Zach Kincaid experienced a devastating loss when his wife, Krystil Kincaid, and their unborn child were killed in a car accident caused by Marcos Forestal, who was driving under the influence. Forestal was reportedly speeding and crossed into the wrong lane when he crashed into Krystil's minivan. Zach was on the phone with his wife during the accident and heard her screams before the call abruptly ended.
Krystil was eight months pregnant at the time and had been planning to go on maternity leave in just a few days. Zach received the heartbreaking news that both his wife and daughter had died. Later, he discovered that Forestal had live-streamed the crash on Facebook, attempting to shift blame and showing no concern for Krystil's well-being.
Zach, left to plan a funeral for his wife and unborn child, decided to share photos of the funeral on Facebook to bring attention to the devastating consequences of drunk driving. The images captured the moment when Zach closed the casket, knowing it would be the last time he saw his wife and daughter. He wanted to raise awareness and prevent others from looking away from the reality faced by families affected by drunk driving accidents.
Adding to Zach's grief, Forestal was only charged with one count of gross vehicular manslaughter while intoxicated. This charge carries a maximum sentence of 10 years, which infuriated Zach. He believed that Forestal's reckless actions demonstrated intent, even if not explicitly premeditated, and felt that the justice system failed to adequately address the severity of the crime.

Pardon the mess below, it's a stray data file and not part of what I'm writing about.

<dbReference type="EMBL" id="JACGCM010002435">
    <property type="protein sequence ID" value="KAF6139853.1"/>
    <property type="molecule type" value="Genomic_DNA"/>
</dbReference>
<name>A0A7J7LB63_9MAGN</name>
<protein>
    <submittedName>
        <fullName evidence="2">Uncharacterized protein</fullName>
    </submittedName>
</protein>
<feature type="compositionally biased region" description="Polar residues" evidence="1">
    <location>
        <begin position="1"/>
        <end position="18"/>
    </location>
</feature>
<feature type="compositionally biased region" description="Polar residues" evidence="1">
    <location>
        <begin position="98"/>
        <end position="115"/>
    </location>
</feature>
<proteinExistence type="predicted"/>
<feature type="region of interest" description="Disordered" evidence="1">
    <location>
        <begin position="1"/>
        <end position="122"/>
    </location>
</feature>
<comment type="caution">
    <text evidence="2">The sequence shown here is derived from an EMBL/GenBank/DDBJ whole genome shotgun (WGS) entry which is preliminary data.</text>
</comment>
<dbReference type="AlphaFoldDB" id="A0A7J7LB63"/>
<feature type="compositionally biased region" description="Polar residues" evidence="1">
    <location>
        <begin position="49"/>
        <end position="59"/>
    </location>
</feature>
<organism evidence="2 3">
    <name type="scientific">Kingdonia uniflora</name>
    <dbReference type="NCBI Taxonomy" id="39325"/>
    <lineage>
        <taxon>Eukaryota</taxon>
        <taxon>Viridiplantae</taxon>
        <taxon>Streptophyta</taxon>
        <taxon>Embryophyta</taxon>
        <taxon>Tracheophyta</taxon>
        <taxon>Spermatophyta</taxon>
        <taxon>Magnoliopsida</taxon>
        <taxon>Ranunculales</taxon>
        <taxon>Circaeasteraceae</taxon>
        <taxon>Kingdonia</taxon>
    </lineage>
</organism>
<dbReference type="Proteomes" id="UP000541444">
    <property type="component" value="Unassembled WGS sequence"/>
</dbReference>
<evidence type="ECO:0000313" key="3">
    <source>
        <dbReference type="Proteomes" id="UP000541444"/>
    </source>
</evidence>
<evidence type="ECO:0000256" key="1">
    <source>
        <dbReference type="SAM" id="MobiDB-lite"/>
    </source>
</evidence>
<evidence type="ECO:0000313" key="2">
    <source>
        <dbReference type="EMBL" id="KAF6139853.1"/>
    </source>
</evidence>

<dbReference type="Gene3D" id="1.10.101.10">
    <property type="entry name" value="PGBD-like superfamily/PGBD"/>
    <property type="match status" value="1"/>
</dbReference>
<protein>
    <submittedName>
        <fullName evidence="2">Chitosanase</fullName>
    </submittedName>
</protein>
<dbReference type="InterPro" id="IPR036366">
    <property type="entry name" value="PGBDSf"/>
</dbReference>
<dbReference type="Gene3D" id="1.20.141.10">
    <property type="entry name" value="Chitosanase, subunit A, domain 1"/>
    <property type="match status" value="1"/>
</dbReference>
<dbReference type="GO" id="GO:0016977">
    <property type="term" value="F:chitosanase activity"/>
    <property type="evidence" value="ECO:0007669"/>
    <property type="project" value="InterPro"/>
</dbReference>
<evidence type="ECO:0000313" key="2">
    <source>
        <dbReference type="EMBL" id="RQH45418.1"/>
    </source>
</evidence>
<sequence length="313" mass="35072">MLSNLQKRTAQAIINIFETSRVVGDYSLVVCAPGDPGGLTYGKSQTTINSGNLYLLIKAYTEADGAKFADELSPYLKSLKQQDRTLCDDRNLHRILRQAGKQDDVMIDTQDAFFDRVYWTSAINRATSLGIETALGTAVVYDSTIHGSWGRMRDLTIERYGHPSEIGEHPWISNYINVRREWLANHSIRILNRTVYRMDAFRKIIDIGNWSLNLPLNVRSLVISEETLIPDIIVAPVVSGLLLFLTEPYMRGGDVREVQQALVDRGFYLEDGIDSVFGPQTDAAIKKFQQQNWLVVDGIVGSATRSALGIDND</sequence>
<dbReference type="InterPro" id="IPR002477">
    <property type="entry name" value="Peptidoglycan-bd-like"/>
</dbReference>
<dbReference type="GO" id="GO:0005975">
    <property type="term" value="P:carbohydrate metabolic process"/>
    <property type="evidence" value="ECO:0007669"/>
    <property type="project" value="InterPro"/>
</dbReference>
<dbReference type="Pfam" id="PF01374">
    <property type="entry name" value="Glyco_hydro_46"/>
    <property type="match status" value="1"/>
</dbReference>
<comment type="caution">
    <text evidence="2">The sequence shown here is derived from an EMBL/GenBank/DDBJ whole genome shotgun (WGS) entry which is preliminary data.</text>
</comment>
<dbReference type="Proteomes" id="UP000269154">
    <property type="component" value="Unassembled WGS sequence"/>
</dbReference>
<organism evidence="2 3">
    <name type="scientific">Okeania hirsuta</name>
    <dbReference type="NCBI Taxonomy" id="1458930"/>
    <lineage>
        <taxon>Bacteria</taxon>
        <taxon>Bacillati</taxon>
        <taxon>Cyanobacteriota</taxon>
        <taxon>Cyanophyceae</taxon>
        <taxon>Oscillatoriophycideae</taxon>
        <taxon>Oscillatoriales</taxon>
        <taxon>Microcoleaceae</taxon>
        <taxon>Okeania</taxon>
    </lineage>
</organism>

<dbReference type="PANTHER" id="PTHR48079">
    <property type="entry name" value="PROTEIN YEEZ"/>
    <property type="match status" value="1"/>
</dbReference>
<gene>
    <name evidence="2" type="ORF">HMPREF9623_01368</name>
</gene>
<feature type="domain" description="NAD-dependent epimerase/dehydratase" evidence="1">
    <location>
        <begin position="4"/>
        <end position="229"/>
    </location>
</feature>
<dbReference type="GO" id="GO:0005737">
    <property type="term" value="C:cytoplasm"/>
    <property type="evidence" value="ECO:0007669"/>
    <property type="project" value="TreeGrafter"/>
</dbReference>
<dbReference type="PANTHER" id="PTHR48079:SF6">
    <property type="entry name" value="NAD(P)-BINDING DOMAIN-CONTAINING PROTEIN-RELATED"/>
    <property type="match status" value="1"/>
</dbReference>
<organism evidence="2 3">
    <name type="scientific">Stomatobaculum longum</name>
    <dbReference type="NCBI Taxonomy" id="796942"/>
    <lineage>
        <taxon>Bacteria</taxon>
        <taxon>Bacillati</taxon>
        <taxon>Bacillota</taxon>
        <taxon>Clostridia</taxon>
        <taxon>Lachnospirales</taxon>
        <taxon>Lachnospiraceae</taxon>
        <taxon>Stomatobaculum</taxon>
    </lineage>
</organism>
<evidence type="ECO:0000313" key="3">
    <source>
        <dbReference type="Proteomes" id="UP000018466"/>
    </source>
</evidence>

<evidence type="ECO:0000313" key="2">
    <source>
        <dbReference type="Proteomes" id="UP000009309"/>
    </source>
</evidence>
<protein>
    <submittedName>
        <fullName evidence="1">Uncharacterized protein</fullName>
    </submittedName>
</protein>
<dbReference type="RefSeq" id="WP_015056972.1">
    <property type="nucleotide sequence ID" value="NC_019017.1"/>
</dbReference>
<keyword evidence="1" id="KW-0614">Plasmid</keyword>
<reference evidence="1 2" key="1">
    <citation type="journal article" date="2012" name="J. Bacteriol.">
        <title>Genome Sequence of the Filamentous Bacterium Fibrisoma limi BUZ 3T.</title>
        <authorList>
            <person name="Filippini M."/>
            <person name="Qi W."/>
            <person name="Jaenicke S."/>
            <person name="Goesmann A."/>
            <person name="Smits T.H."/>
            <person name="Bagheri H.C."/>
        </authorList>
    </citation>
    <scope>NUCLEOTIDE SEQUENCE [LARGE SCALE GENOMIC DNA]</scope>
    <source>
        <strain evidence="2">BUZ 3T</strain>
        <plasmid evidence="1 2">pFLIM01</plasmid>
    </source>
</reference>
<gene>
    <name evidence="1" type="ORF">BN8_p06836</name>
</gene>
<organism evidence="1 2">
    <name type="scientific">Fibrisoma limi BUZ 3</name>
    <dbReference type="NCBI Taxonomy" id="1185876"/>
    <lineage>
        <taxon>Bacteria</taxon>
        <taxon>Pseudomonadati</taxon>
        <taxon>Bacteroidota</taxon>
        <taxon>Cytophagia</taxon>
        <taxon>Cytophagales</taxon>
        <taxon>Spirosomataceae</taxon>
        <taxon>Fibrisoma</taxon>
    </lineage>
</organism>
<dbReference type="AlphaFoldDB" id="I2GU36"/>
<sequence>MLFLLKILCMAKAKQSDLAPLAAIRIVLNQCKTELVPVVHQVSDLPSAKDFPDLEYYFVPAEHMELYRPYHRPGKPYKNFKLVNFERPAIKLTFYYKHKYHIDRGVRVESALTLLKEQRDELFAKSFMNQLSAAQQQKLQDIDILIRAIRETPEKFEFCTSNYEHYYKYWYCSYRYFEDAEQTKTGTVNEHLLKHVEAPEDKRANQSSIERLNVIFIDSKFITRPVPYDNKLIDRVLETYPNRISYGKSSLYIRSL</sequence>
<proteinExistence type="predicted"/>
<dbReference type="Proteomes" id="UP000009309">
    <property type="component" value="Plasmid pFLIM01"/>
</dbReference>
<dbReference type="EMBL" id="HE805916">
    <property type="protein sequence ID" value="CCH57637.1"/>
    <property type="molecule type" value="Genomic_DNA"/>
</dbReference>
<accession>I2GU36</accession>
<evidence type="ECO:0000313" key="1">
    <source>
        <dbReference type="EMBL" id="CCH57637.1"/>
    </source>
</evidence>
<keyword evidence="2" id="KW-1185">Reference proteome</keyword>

Zach expressed his sense of betrayal by society and aimed to change DUI laws and advocate for harsher punishments for drunk driving. He shared the photos as a way to illustrate the lifelong pain and devastation caused by such accidents. He started a petition to push for stronger penalties for drunk driving and hoped that sharing his story could prevent other families from experiencing similar tragedies.
For Zach, his mission was about raising awareness, protecting others, and honoring the memory of his wife and daughter. He wanted to ensure that their deaths had meaning and that no one else would have to endure the same pain caused by drunk driving.